Leaders active with the transgender community voiced praise for the revised Patrol Guide.
Sharon Stapel, the executive director of the New York City Anti-Violence Project (AVP) and a member of the Advisory Panel, said, “These Patrol Guidelines changes are a result of years of work by advocates and community members and reflect a willingness of the NYPD to prioritize the increased safety of TGNC people in New York City.”
Stapel is one of the co-chairs of the stop and frisk protest’s LGBT organizing effort, and at a press conference on June 5 was harshly critical of NYPD practices.
In a separate release, AVP detailed the changes to the Patrol Guide. Police officers are required to recognize and address individuals according to that person’s gender identity and expression, regardless of their sex assigned at birth or indicated on their identification documents. Discourteous or disrespectful remarks regarding gender identity and expression and sexual orientation are prohibited, as are personal searches aimed at determining an individual’s gender. Individuals who are searched have the right to request the gender of any officer doing so, and if refused have the right to a documented explanation.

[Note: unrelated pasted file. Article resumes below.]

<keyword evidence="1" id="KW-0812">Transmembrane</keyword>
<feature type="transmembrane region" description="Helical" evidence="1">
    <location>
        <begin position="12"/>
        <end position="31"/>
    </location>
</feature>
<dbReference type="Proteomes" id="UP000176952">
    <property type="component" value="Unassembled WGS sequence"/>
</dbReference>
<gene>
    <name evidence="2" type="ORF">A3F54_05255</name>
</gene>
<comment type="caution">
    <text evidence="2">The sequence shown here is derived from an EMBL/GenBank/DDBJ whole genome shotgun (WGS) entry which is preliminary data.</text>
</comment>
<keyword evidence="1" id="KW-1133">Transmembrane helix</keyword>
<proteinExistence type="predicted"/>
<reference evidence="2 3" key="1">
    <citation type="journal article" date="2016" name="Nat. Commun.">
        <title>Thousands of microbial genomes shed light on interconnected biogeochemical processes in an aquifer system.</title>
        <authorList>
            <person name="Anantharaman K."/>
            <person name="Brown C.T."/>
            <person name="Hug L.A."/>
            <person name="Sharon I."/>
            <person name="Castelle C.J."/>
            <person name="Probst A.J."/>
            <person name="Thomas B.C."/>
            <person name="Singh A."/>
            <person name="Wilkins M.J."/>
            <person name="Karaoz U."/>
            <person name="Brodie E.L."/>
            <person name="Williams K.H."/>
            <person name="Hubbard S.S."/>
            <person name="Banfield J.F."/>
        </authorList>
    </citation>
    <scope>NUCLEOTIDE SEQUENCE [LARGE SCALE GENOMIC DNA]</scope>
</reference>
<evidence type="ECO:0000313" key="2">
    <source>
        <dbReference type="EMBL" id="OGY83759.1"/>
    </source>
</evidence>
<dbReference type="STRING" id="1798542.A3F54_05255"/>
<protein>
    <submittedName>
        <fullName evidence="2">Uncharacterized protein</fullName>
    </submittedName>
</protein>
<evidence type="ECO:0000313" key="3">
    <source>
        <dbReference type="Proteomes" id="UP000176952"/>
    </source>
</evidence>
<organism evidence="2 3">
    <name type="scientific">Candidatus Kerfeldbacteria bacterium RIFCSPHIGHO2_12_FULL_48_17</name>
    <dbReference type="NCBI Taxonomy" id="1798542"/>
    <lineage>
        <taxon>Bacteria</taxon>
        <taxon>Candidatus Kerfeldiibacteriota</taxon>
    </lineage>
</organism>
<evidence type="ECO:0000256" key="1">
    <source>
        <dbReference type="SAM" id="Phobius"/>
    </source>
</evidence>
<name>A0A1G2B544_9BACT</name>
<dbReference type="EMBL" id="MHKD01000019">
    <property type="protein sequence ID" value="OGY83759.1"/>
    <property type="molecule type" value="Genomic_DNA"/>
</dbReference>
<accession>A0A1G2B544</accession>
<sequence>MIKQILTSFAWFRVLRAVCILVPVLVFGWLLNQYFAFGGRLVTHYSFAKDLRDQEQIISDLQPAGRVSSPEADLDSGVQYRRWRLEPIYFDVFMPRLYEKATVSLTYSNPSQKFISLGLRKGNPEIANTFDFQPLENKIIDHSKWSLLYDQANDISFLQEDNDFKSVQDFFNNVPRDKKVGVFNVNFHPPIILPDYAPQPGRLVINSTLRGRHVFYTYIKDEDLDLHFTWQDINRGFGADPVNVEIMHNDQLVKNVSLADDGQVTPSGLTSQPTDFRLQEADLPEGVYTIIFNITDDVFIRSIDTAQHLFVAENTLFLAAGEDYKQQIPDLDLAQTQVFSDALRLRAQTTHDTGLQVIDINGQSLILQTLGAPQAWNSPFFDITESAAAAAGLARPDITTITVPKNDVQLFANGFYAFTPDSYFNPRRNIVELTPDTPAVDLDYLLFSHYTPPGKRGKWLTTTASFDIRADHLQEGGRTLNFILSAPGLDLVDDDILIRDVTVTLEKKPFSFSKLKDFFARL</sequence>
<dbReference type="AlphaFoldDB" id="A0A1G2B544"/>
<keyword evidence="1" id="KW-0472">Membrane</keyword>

Individuals in NYPD custody will be held in sex-segregated facilities according to their gender identity, unless there is a concern for that person’s safety. In that case, the individual will be held as a “special category prisoner,” but they cannot be cuffed to rails, bars, or chairs for unreasonable periods of time. Across the nation, transgender prisoners are often denied incarceration in a facility matching their gender identity, but are considered unsafe in those housing members of the gender they were assigned at birth. As a result, they can find themselves in solitary confinement under dire conditions.